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The Devil at Castle Hugstein

      The ruins of Castle Hugstein are situated at a short distance from the little town of Gebweiler ill Alsace. The last owners of this stronghold were two brothers who were both terrible robber-knights. The inhabitants of the neighbourhood lived in great fear of these men who were supposed to have given themselves up, body and soul, to the Evil Spirit. It was said that once at a great banquet these two robber-knights had taken this solemn vow, and since then the Devil had rewarded all their doings near and far with great success.

     But the Evil-One had not lost sight of his own interests during this time, and was looking forward to the moment when this pair would be his own.

    Disguised as a merchant, the Devil one day came to the valley near the castle with a small waggon laden with costly goods. The two noble brothers perceived the innocent traveller from their stronghold, attacked him, seizing his horse and merchandise, and at last threw the disguised demon himself into a dungeon. The Evil One was greatly pleased with the success of his plans, only in the evening when a servant brought him some bread and a pitcher of water, he was not content with such frugal fare.

     He ordered the servant to inform his noble masters that such short commons rendered him very melancholy, and that the loneliness of his prison was not gratifying to him, as he had always been accustomed to spend his time in lively society. Therefore he wished to know if these noble gentlemen would kindly allow him to visit them after supper.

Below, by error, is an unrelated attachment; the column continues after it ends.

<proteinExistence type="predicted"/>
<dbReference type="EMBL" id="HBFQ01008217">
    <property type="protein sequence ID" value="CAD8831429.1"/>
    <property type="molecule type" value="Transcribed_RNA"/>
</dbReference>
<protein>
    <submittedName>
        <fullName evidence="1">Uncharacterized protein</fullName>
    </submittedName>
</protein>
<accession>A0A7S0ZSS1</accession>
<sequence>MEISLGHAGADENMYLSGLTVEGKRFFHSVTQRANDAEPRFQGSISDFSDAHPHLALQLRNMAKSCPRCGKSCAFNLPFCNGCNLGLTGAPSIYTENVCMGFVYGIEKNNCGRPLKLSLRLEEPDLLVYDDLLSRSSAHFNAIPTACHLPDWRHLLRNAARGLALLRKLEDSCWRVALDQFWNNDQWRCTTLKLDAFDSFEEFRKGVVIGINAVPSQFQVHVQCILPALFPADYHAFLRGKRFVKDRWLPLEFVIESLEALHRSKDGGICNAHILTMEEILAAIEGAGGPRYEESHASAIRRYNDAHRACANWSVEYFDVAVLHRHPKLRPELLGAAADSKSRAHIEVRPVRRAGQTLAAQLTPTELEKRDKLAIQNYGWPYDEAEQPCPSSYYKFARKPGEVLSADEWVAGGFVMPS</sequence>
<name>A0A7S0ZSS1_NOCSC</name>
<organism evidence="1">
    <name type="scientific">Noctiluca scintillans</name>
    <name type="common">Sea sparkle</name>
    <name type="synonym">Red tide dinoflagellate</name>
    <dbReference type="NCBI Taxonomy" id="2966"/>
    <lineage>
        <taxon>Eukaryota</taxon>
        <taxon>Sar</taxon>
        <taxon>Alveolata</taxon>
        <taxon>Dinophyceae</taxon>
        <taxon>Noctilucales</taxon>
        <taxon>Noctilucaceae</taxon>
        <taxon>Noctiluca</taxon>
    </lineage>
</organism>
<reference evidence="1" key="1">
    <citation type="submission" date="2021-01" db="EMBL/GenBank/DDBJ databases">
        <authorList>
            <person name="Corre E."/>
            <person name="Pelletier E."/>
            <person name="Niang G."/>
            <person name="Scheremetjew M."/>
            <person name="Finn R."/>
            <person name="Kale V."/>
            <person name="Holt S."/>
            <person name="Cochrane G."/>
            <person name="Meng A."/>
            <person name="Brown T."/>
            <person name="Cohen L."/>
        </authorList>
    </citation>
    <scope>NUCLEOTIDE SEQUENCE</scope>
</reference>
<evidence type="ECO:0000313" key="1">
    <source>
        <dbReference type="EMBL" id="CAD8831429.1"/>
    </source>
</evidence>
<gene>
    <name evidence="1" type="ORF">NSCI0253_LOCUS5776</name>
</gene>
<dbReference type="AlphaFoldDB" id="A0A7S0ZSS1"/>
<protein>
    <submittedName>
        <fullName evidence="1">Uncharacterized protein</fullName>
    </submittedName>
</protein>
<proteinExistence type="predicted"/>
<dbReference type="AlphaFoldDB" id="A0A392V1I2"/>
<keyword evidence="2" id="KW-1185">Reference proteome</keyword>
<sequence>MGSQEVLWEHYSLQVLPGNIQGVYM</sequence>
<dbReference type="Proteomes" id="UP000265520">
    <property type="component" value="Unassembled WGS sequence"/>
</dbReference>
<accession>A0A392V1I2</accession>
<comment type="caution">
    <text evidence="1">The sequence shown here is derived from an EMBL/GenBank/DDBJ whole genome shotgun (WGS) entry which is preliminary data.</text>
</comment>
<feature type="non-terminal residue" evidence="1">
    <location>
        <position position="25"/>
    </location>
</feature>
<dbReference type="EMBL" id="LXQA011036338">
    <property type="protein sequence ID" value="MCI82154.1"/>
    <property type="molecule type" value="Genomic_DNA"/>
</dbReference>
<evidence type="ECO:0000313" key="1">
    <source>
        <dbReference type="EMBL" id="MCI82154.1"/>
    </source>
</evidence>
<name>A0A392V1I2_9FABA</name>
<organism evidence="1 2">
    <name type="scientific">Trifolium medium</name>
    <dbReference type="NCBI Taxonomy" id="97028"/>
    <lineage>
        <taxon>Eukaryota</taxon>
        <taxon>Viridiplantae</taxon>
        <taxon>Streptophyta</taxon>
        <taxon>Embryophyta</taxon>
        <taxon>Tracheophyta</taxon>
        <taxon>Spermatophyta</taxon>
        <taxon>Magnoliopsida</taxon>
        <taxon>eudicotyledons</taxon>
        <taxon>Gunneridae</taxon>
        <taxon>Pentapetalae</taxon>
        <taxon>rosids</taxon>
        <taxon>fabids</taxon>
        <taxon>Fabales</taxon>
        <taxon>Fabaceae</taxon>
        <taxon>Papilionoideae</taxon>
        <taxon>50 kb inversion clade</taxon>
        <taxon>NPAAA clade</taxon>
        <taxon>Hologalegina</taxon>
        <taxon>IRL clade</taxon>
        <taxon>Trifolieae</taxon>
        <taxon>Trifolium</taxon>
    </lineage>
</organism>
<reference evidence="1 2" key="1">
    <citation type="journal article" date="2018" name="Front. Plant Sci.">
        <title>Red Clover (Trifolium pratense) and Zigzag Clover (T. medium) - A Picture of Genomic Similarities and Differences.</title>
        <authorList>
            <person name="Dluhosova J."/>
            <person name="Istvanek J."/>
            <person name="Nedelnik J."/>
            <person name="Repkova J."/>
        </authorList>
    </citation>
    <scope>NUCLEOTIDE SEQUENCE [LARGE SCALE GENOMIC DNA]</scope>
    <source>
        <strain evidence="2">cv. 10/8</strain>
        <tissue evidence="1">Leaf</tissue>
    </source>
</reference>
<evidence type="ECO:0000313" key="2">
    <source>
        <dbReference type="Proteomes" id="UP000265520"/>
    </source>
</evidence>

The two knights, who were just enjoying the luxuries of a well-spread table, laughed heartily at the peculiar request of their prisoner. Being at the moment in a very good humour, the knights felt inclined to grant this strange request, and ordered the prisoner to be brought in. The Devil proved himself a most entertaining guest, and amused his hosts with wonderful juggling tricks.

     When midnight rang out from the clock on the tower, the juggler proposed to perform a trick which would crown all that he had already displayed. The two intoxicated knights were looking on from their high stools.

     The Devil thrust his hand into his vest, and pulled out a little bottle which he placed on the table. He then murmured some words, and the next moment the table cracked and broke into a thousand pieces, the ceiling collapsed, and the walls tottered.

     Uttering a loud scornful laugh, the Evil One seized the two wicked robber-knights and fled with them through the air. The next day Castle Hugstein lay in ruins.

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